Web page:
Transactions of the Connecticut Academy of Arts and Sciences

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Connecticut Academy of Arts and Sciences, 1915 - Birds, Fossil - 109 pages
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Vol. 15, "To the University of Leipzig on the occasion of the five hundredth anniversary of its foundation, from Yale University and the Connecticut Academy of Arts and Sciences, 1909."
  

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Page 13 - The great blue heron (Ardea herodias) is about 4 feet in length from the point of the bill to the end of the tail, and nearly 6 feet across the wings.
Page 291 - Neither doth their industry rest here, for they buy cotton wool in London, that comes first from Cyprus and Smyrna, and at home work the same and perfect it into fustians, vermillions, dimities, and other such stuffs, and then return it to London, where the same is vented and sold, and not seldom sent into foreign parts, who have means, at far easier terms, to provide themselves of the said first materials...
Page 348 - The towne of Manchester, in Lancashire, must be also ' herein remembered, and worthily for their encouragement ' commended, who buy the yarne of the Irish in great quantity, ' and, weaving it, returne the same again into Ireland to sell. ' Neither doth their industry rest here ; for they buy cotton ' wool in London that comes first from Cyprus and Smyrna, ' and at home worke the same, and perfect it into fustians...
Page 372 - Now, when they were brought into Cheap-side, there with great wonder they beheld the shops of the Goldsmiths...
Page 312 - ... ere the King could get roome to be gone: so that by his long stay, he began to be displeased, although the admiration of that sight did much qualifie his furie; but breaking out in discontent, by reason of his stay, he said, he thought Old Cole had got a Commission for all the carts in the country to cary his cloth.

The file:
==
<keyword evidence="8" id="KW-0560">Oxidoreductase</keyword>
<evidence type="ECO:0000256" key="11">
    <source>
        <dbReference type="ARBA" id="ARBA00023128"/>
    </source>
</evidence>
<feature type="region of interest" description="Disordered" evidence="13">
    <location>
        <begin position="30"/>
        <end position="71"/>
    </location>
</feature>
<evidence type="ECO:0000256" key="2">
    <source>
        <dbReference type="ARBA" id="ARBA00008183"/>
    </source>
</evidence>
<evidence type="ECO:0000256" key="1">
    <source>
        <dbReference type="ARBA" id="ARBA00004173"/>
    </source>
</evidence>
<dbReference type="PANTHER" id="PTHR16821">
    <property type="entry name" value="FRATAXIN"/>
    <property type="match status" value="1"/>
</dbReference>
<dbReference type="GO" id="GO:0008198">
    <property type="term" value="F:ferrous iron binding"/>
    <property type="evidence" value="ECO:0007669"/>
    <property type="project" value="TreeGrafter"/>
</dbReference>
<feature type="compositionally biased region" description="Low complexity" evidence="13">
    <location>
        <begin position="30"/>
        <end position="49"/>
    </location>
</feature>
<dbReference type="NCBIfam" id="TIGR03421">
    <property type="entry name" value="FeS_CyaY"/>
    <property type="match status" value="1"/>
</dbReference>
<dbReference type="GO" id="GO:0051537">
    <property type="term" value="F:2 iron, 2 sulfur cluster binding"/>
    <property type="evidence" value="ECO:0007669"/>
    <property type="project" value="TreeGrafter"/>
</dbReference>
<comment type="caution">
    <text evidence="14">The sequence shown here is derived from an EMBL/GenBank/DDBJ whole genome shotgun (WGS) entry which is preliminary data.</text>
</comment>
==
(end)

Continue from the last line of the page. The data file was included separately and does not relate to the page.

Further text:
Page 171 - ... or shall make any motion by word, letter, message or otherwise, to any person or persons, for the enhancing of the price or dearer selling of any thing...
Page 425 - ... exquisite, so swift, and so exact, that a merchant sitting at home in his counting-house at once converses with all parts of the known world. This, and travel, make a true-bred merchant the most intelligent man in the world, and consequently the most capable when urged by necessity to contrive new ways to live...
Page 180 - Huntington, in many of which places the Road, by reason of the great and many Loads which are weekly drawn in Waggons...
Page 171 - Whatsoever person or persons * * * shall engross or get into his or their hands by buying, contracting, or promise-taking, other than by demise, grant, or lease of land, or tithe, any corn growing in the fields, or any other corn or grain, butter, cheese, fish, or other dead...
Page 318 - In the year 1770, the land in our township was occupied by between fifty to sixty farmers; rents, to the best of my recollection, did not exceed 10s. per statute acre ; and out of these fifty or sixty farmers, there were only six or seven who raised their rents directly from the produce of their farms ; all the rest got their rent partly in some branch of trade, such as spinning and weaving woollen, linen, -or cotton. The cottagers were employed entirely in this manner, except for a few weeks in...

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